That brings us back to Stephen Curry and our choice MVP lyric from Drake’s “0-100″. Steph Curry’s shot is so pretty and so effective that even a long-range jumper may as well be a lay-up for him. He’s still relatively young and barring injuries will remain a force in this league for years to come. With career two-point, three-point, and free-throw shooting percentages that thus far top Ray Allen’s however, he’s already widely considered as one of the best pure shooters the game’s ever known. Drake goes on to make a cooking analogy in our lyric of choice, fitting as Stephen Curry has a way of concocting the right recipe to get his shot off at any given moment, often in the face of heavy defense. Just watch the magnificent play shown below for a quick glance at what makes him such a special player. Simply put, Stephen Curry is the leader of the best team in the NBA and has contributed greatly on both offense and defense. His MVP candidacy is as strong as anyone’s on this list.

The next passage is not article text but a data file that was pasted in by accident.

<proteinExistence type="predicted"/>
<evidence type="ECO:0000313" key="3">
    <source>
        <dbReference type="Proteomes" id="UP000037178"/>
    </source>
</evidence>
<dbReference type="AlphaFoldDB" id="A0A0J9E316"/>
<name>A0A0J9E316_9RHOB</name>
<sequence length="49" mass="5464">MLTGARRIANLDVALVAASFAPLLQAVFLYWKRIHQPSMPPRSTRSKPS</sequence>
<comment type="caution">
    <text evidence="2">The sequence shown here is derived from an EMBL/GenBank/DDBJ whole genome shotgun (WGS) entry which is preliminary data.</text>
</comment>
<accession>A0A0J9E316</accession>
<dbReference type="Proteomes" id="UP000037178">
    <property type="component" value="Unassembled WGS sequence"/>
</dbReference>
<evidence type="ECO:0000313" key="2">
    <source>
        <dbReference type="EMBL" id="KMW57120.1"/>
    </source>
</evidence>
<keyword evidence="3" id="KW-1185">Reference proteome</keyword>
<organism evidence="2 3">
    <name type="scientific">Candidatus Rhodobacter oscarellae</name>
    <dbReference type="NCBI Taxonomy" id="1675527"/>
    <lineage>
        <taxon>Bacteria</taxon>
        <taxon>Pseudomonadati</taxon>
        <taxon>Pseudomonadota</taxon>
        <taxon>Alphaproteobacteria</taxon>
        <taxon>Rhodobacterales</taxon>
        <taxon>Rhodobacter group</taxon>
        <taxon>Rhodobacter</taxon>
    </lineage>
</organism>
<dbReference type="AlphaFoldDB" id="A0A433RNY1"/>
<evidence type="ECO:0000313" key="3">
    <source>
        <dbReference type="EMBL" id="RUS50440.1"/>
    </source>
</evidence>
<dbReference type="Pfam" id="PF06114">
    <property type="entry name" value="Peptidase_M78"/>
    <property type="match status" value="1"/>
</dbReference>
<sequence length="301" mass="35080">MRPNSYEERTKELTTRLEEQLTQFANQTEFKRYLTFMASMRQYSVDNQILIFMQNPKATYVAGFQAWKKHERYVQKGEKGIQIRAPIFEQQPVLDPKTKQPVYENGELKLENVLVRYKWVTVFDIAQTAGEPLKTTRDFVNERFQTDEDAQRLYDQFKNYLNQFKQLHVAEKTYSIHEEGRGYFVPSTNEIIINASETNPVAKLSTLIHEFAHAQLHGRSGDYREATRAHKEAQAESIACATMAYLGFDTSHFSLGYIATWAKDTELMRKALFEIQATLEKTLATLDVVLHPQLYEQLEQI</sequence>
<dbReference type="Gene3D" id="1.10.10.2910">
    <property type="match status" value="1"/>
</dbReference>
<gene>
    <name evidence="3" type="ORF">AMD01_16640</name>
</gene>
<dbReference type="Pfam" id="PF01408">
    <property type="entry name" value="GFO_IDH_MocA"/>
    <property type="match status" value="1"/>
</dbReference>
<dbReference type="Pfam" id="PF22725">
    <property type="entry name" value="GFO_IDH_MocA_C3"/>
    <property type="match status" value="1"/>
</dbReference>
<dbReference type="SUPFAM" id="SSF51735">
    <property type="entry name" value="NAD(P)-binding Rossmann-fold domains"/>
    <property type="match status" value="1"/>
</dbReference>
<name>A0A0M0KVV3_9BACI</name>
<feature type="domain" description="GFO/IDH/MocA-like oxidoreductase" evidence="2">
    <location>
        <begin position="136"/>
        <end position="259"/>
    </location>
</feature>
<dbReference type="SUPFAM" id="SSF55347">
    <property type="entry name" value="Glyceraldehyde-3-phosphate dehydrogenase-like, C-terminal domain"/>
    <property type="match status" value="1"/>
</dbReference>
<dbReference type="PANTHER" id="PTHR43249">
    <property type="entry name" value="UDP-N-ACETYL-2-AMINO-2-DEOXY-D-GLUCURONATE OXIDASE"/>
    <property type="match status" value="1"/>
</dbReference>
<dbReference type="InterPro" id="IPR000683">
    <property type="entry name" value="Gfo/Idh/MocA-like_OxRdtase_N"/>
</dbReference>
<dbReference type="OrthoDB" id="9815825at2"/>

CLICK HERE TO FIND OUT WHO WE PICK FOR 2015 NBA MVP

St. Patrick’s Day in Boston

Boston’s St. Patrick’s Day Parade took place on Sunday and the celebration continued straight through Tuesday. For last night’s revelry the Beantown faithful would be battling freezing temps and 20+ MPH winds but would that dampen their Irish-inspired spirits? Hell no- Erin Go Bragh! This is St. Patty’s Day 2015, Boston.

Check out these snapshots from one of the only places where it’s an official holiday and follow The Lime on Twitter and Instagram @jplime.

 

This year Mayor Marty Walsh participated in the St. Patrick’s Day Parade for the first time since 1993:

 

 

 

Meanwhile on Monday night, Boston’s Irish rockers performed a surprise concert at an odd place, Gate E4 at Logan Airport:

 

Sometimes it just takes a certain something to make the holiday complete:

CLICK HERE for more from inside Beantown’s Big Green Holiday…